Foodies at the Exchange, the restaurant in the Freehand Los
Angeles hotel-hostel, will pony up $46 for chraime, a Sephardic Jewish dish
with prawns, squid and mussels. And if a food coma should set in, they can pay
less than $60 for a bed in a shared room.
The high-brow/budget-conscious hybrid is an unusual model
for traditional hotels, but the approach is fueling steady growth at two
urban-oriented chainlets that are combining acclaimed restaurants and bars with
stylish but sparse rooms that compete with some midscale hotels on price.
A Freehand competitor, Paris-based Mama Shelter, whose first
property debuted in its home city in 2008, opened a 125-room hotel in Belgrade,
Serbia, last month and will unveil a 238-room hotel in Prague, Czech Republic,
Having tapped Michelin-starred French chef Guy Savoy as a
consultant, Mama Shelter operates all of the restaurants and bars in its seven
properties. In an industry where full-service hotels generate about 30% of
their annual revenue from food and beverage sales, 52% of the company's $62
million in annual revenue is from its restaurants and bars, according to
co-founder Jeremie Trigano.
Mama Shelter, whose investors include AccorHotels, pays
commissions on agent bookings.
Meanwhile, New York's Sydell Group, whose properties include
the Big Apple's NoMad Hotel, debuted its Freehand hotel-hostel hybrid concept --
258 beds in 80 rooms -- in Miami in 2012, then added a Chicago property in
2015. The Freehand Los Angeles opened last June with 167 private rooms and 59
shared rooms, while the Freehand New York opened in January.
Beyond their whimsical designs, both Freehand and Mama
Shelter hotels have come to be known for their restaurants and bars.
The rooftop bar at Mama Shelter's Los Angeles outpost, which
opened in Hollywood in 2015, was tapped the following year by LA Weekly as the
city's Best Rooftop Bar. The Freehand Miami's Broken Shaker cocktail bar and
lounge was listed among Esquire's 24 best bars in the U.S. last year, and the
Freehand Los Angeles' Exchange, which offers Israeli, Mexican and Asian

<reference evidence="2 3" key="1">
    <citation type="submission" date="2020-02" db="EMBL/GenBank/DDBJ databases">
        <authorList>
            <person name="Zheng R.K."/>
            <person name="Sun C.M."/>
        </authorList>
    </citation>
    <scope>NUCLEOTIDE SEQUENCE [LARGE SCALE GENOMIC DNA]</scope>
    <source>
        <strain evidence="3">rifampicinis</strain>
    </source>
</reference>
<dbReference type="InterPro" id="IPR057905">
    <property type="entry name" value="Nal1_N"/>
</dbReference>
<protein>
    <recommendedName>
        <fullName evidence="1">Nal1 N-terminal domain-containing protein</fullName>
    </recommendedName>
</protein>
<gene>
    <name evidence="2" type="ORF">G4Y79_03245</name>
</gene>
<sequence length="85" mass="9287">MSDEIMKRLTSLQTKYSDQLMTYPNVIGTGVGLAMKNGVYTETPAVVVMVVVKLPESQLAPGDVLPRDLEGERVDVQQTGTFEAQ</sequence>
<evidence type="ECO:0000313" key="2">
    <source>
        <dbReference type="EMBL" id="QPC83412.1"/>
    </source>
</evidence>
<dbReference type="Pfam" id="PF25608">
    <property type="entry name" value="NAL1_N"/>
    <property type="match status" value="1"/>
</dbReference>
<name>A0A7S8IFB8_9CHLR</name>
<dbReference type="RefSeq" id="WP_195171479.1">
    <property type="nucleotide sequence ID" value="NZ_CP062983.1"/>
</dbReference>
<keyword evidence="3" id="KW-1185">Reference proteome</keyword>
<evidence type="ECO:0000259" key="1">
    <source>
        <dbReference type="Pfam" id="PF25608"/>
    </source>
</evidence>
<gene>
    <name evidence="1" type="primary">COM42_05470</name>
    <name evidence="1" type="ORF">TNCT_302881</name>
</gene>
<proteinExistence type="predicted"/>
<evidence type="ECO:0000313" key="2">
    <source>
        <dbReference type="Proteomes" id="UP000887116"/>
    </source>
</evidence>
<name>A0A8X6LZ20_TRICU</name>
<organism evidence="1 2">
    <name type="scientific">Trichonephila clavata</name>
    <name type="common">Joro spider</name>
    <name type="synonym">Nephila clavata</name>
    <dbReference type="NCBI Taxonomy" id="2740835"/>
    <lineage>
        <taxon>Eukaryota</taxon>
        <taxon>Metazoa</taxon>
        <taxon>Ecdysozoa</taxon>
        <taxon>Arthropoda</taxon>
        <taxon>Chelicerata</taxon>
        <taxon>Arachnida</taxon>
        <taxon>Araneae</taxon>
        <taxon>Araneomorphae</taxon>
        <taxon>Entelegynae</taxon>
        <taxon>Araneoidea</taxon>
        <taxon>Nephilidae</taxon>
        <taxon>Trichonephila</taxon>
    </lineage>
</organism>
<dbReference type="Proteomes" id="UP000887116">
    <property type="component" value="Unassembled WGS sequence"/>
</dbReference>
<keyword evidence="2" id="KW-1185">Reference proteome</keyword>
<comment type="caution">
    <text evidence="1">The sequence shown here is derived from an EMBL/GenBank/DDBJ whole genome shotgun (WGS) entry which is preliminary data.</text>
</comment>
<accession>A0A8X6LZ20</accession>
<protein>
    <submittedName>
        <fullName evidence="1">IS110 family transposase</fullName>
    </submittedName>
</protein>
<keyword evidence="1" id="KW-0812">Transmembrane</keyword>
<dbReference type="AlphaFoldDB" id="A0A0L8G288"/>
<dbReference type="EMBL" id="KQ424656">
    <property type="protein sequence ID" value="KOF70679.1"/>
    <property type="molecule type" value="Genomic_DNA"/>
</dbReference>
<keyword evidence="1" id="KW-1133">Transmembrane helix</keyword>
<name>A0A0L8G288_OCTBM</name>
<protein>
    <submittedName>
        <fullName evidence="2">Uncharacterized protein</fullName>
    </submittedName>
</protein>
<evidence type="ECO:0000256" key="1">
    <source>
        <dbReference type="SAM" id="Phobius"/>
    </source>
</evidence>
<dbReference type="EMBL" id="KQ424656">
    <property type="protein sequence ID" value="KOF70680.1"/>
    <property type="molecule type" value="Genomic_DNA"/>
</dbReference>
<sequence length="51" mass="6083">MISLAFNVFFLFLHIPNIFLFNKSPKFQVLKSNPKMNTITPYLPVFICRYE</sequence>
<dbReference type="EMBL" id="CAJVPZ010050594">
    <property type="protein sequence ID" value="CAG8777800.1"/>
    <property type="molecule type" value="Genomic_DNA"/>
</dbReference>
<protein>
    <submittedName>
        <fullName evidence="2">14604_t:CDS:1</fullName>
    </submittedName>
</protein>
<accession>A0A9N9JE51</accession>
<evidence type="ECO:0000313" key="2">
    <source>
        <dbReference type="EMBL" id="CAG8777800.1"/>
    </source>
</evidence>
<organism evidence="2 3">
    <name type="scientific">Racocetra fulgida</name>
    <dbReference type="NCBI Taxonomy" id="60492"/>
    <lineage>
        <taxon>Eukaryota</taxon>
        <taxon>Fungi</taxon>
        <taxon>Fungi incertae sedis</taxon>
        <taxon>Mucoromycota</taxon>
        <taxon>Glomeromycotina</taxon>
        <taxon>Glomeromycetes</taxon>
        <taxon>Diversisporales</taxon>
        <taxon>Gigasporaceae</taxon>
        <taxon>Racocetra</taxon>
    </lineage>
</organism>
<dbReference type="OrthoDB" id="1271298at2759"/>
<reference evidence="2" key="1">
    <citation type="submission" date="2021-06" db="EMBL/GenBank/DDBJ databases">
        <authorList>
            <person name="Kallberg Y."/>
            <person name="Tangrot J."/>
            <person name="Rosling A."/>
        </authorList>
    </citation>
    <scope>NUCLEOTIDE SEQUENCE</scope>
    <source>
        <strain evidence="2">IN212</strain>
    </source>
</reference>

cuisines, was listed in 2017 as Eater LA's readers' choice for Most Gorgeous
Restaurant of the Year.
Freehand and Mama Shelter appear to be turning hotels'
traditional food and beverage model on its head. While many full-service hotels
grapple with cash-burning room service operations and minibars, the two
chainlets have largely eschewed those amenities, though Mama Shelter has
vending machines at its properties, and instead have made their restaurants and
bars a focal point.
For example, the Freehand Miami's Broken Shaker was
conceptualized by restaurant and bar consultants Bar Lab as a pop-up bar. It
has since become a permanent fixture and spawned Broken Shaker lounges at the
Freehands in Chicago and Los Angeles. Trigano said Mama Shelter executives
consult with Savoy approximately every three weeks to tweak the company's menus
"We wouldn't outsource our food and beverage for a
million dollars," said Trigano, whose father and Mama Shelter co-founder,
Serge Trigano, was formerly CEO of Club Med.
He added that the restaurant's popularity has helped secure
"We really manage to make money where other brands with
big lobbies and cafeterias for breakfast don't," he said.
As for Freehand's future, Sydell Group said recently there
were no plans for additional properties.
Having opened in New York at what was previously the George
Washington Hotel, the 395-room Freehand New York is both the chain's largest
property and its only one without shared rooms. The hotel also features
food-and-beverage operations overseen by New York-based neighborhood-restaurant
specialist Gabriel Stulman (Jeffrey's Grocery, Joseph Leonard).
Mama Shelter, on the other hand, is scheduled to add a
property in Toulouse, France, later this year, and next year will open hotels
in Lisbon and London as well as a second Paris location. The company is also in
discussions to convert an existing hotel in Washington into its second U.S.
Either way, both chains will attempt to stick with moderate
room-pricing models, even as their restaurants attract a more affluent
clientele. As of last week, late-May weekend rates at the Freehand New York
were starting at less than $300 a night, which is reasonable by Manhattan
Mama Shelter's Trigano is also vowing to keep room rates
down, listing lifestyle chains like the Ace or Marriott's newer Moxy brand as
"I would say we're cheap relative to so-called
lifestyle brands," Trigano said. "We're a budget hotel at the end of